Manchester United coach Sir Alex Ferguson greeted Barcelona manager Pep Guardiola just after the Champions League final whistle Saturday at Wembley Stadium with a smile on his face, exchanged a few words and patted him on the back.
Then, Ferguson walked away to contemplate another loss in the final to Guardiola's Barcelona, with the consolation that falling to the best team in the world could not be so bad.
The odds were against United lifting a fourth European championship, even with the final being held in London and the squad in good form all season. Ferguson won his record 19th English Premier League title this season.
But Barcelona proved why it is the best club team in Europe - once again - and its latest masterpiece, a 3-1 win over United on Saturday in England, will end the talk of whether it's one of the best club team's ever.
And start a serious conversation about whether Barca is the best club ever.
Obviously, it is virtually impossible to compare teams from different eras and to truly call this Barcelona team the best, ahead of say, the Real Madrid side that won five straight European Cups from 1956-60 or the Ajax or Bayern Munich clubs that captured three consecutive titles in the 1970s, is no easy task.
Saying that Barcelona stands alongside those clubs - and arguably others - as an equal (at the very least) is rather easy now.
Barcelona's class was so evident at Wembley, United rarely touched the ball on its home soil. Guardiola's side had an incredible 70 percent of the possession and, if not for one moment of brilliance from United's Wayne Rooney, this game would have never been in doubt.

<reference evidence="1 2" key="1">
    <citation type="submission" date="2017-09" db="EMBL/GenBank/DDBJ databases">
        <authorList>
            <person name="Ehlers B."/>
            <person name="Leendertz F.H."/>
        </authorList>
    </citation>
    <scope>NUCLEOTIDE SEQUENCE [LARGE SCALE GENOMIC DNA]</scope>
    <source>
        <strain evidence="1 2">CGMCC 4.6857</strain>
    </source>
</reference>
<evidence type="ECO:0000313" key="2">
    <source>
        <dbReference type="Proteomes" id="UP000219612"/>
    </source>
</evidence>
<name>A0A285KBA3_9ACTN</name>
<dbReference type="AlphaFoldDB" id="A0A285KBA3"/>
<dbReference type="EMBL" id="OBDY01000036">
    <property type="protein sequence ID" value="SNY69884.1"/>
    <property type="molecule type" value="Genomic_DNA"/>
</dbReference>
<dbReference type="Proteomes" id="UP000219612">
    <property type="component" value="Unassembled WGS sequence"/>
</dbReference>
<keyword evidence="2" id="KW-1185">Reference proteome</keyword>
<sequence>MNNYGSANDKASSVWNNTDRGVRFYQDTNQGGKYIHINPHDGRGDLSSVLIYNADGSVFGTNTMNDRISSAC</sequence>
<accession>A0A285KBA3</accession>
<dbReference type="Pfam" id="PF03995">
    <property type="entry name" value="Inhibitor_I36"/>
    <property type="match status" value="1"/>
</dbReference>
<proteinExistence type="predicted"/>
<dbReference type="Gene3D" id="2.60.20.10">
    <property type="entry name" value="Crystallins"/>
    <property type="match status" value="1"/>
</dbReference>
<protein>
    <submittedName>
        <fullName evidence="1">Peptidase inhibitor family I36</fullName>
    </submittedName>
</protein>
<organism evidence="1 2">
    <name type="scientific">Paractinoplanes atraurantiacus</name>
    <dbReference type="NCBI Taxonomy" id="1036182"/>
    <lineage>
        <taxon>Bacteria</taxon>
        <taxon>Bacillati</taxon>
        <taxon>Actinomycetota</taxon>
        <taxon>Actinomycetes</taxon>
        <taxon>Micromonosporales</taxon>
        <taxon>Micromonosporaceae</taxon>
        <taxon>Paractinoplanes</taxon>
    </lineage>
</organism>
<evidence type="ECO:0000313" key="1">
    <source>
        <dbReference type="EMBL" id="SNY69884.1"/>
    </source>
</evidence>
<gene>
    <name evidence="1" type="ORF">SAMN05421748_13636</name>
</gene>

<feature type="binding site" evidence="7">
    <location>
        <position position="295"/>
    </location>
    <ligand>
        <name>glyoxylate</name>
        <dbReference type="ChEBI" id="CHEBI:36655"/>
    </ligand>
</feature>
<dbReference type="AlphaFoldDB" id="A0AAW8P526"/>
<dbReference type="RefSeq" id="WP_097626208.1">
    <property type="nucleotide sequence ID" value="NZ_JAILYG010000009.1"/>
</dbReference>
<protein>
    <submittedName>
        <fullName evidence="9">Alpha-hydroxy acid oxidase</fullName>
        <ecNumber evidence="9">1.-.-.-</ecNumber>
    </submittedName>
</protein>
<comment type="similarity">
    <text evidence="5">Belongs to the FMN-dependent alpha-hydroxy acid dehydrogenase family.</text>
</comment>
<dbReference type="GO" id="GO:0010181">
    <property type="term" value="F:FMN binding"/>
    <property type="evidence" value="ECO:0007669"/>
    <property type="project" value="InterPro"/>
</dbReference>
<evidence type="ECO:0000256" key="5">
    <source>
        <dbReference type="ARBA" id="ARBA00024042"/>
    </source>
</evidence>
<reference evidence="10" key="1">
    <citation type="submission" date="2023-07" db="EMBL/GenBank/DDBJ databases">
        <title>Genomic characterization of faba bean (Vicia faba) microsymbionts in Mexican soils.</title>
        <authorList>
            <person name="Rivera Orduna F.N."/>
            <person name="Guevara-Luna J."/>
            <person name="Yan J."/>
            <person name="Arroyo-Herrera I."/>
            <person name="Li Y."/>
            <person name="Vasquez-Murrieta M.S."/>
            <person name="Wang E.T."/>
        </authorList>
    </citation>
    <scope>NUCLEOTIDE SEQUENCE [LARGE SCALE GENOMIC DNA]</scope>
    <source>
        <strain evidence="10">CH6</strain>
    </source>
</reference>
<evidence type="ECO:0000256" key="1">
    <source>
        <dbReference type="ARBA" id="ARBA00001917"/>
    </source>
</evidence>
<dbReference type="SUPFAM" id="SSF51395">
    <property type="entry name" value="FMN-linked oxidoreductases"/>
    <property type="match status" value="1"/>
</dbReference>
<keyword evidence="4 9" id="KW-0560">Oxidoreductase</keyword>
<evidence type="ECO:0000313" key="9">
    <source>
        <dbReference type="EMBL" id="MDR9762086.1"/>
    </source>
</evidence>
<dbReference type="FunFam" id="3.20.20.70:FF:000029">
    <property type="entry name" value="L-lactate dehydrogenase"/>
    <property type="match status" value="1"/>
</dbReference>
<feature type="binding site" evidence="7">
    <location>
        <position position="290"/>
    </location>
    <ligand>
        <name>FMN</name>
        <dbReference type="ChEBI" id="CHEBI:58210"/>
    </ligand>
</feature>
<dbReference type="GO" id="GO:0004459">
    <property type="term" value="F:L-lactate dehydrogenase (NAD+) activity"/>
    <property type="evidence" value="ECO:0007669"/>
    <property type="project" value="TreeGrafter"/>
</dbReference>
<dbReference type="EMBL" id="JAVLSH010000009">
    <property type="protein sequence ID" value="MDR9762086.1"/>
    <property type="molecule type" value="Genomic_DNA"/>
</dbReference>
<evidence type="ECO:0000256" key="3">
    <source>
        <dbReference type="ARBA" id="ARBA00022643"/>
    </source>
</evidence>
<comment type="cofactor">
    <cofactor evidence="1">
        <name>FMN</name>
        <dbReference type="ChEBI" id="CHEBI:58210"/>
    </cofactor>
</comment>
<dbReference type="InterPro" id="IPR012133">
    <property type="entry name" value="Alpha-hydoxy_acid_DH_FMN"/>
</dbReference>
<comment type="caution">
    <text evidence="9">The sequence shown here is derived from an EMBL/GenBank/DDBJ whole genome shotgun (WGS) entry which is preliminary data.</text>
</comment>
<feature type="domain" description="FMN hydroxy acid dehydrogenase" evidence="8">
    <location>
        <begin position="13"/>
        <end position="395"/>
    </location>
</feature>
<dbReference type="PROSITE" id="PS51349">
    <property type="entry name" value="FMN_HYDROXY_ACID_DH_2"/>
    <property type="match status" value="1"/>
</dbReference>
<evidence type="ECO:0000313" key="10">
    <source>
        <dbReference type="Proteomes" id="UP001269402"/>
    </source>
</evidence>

Barca settled in after just a few minutes, then toyed with United for the rest of the match. Andres Iniesta and Xavi, two of the three finalists for the FIFA Ballon d'Or as the world's best player, combined to set up Pedro for the first goal for Barcelona in the 27th minute.
After Rooney scored on one of United's rare touches in the 34th minute, Barca turned to Lionel Messi - the other finalist and winner of the Ballon d'Or. The Argentine magician provided the game-winner early in the second half.
Messi drove into the middle of the field and with four United players near him on the edge of the area, left them all and goalie Edwin van der Sar stunned with a brilliant left-footed shot into the right side of the net.
His 12th goal in the Champions League this season - which easily led the event - tied the tournament record and was also his 53rd in all competitions in just 54 matches this season.
He also scored almost two years ago to the day, when Barcelona defeated United 2-0 in the 2009 Champions League final.
David Villa added the third goal later in the second half, sealing a complete and dominating performance for Barca, which basically used the last 20 minutes of the match as a victory lap.
Although the conversation will continue for some time and years from now there will be another team or two enter the talk, for now the world has every reason to focus solely on Barcelona. The club has now won three Champions League titles in the last six years.
It is the type of team that just doesn't come along often, and with Messi just 23 and Carles Puyol, Xavi and Eric Abidal - who made an emotional return from cancer to start the finale - the only regulars over 30, the next few years are promising as well.
Then, possibly, the conversation about the best club ever will start and end with Barcelona.